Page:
In spite of this, it may surprise some to discover how wrong healthcare techniques can go when delivered with just the right amount of ignorance. Stories of inexplicably bizarre and torturous procedures litter our recent past.
What follows is a journey through some of the more notorious and ill-conceived approaches aimed at restoring people to physical and mental wellness — namely, the 10 most barbaric treatments in the history of modern healthcare.
Trepanning is an infamous surgical technique involving scraping or drilling a hole in the patient's skull in order to treat intracranial diseases.
The practice is at least 8,000 years old and, perhaps surprisingly, has survived into the modern era.
Cave paintings point to the fact that the procedure was originally thought to heal migraines, epileptic seizures and serious mental disorders.
More modern examples of the technique include the use of trepanation in epidural and subdural hematomas. The process — which is used for surgical access to certain parts of the brain — is generally referred to as a craniotomy by modern surgeons.
Some people have even been known to voluntarily undergo the procedure, most notably Peter Halvorson, who in 1972 self-administered trepanation with an electric drill. He remains an ardent supporter of the alarming method, and is founder and director of the International Trepanation Advocacy Group.
9. Bariatric Surgery
Sometimes referred to as a “lobotomy of the stomach,” bariatric surgery is a form of weight loss surgery performed on patients who are morbidly obese. The concept behind the procedure is that weight loss be achieved either by implanting a medical device — for example, a gastric band — or shockingly, by removing part of the stomach itself.
Studies have shown the very real risks of serious health complications following this form of surgery. From a survey of 2,522 patients who had undergone the treatment, 21.9 % developed problems during the hospital stay itself and a staggering 40% experienced issues within six months of the procedure. The surgery remains popular and, within reason, is available to anyone.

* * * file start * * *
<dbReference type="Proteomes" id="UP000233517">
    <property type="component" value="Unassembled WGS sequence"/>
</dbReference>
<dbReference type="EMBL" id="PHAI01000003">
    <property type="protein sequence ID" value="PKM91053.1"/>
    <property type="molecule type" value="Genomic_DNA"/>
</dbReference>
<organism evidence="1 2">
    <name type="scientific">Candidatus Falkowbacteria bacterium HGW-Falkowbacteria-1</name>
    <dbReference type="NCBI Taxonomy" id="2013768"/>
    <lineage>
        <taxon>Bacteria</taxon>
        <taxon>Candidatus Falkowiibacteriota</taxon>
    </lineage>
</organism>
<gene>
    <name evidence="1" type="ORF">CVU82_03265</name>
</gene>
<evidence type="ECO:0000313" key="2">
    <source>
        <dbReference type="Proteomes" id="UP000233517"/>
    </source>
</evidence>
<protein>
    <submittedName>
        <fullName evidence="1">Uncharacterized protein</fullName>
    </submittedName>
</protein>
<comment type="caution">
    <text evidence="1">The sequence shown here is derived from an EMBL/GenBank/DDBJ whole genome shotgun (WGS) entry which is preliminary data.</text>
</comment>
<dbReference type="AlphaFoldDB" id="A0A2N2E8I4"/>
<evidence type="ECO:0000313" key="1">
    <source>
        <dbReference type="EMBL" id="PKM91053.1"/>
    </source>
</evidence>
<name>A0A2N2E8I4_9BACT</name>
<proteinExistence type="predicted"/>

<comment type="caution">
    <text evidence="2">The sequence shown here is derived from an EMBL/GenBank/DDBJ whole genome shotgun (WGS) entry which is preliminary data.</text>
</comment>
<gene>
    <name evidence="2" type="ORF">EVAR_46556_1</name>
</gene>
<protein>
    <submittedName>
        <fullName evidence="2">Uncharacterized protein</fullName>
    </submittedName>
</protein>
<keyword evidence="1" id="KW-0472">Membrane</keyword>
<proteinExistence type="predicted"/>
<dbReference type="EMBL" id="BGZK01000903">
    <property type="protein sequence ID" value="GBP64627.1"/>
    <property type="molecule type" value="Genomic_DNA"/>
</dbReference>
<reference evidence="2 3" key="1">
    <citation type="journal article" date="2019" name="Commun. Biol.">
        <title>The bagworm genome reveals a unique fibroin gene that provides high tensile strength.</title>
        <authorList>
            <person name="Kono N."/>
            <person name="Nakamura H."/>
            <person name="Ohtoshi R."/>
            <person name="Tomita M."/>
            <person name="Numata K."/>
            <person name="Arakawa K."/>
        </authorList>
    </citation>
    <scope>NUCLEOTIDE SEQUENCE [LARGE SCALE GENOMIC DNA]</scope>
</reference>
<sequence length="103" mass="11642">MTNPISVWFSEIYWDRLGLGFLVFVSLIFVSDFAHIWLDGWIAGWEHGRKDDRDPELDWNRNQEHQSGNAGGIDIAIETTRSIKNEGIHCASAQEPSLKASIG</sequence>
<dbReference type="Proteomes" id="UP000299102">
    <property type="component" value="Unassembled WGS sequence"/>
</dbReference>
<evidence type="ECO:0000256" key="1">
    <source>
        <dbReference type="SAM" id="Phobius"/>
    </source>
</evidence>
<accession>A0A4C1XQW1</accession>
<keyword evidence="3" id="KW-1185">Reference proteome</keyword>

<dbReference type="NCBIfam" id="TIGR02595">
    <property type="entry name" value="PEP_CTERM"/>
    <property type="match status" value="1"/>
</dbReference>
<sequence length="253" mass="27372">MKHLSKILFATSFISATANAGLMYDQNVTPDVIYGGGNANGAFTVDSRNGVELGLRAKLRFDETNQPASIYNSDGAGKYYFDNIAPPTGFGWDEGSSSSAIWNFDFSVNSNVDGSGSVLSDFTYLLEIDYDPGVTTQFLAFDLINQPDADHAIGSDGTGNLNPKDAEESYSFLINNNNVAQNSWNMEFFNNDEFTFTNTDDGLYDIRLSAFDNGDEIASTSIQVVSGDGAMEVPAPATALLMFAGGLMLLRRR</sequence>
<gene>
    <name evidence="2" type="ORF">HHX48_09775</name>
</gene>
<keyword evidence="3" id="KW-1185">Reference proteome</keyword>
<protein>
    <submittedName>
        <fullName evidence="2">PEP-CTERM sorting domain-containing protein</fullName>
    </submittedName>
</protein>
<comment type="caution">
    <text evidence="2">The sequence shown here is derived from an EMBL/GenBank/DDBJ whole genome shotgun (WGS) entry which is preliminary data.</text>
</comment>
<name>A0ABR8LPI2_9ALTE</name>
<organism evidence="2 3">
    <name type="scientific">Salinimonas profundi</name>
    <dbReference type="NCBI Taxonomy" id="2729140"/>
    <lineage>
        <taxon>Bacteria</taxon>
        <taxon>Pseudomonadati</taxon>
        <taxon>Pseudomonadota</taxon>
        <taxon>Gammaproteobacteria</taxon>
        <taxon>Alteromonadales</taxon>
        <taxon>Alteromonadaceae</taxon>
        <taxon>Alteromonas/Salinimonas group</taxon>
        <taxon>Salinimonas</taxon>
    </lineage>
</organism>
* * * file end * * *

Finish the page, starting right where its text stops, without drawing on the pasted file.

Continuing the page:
8. Insulin Shock Therapy
The disturbingly named insulin coma therapy, or insulin shock therapy, was a type of psychiatric treatment widely used in hospitals in the 1930s through the 1950s. It involved repeatedly administering large doses of insulin to patients, with the aim of causing daily comas over a course of several weeks.
Predominantly used to treat schizophrenia, the treatment was introduced to the medical community in 1933 by the Austrian-born psychiatrist Manfred Sakel. During a standard length of treatment, injections of insulin were given six days a week for around two months, although courses lasting up to two years have been recorded.
Syphilis – Its early history and Treatment until Penicillin and the Debate on its Origins
“If I were asked which is the most destructive of all diseases I should unhesitatingly reply, it is that which for some years has been raging with impunity … What contagion does thus invade the whole body, so much resist medical art, becomes inoculated so readily, and so cruelly tortures the patient ?” Desiderius Erasmus, 1520. 
In 1495 an epidemic of a new and terrible disease broke out among the soldiers of Charles VIII of France when he invaded Naples in the first of the Italian Wars, and its subsequent impact on the peoples of Europe was devastating – this was syphilis, or grande verole, the “great pox”.
Although it didn’t have the horrendous mortality of the bubonic plague, its symptoms were painful and repulsive – the appearance of genital sores, followed by foul abscesses and ulcers over the rest of the body and severe pains.
The remedies were few and hardly efficacious, the mercury inunctions and suffumigations that people endured were painful and many patients died of mercury poisoning.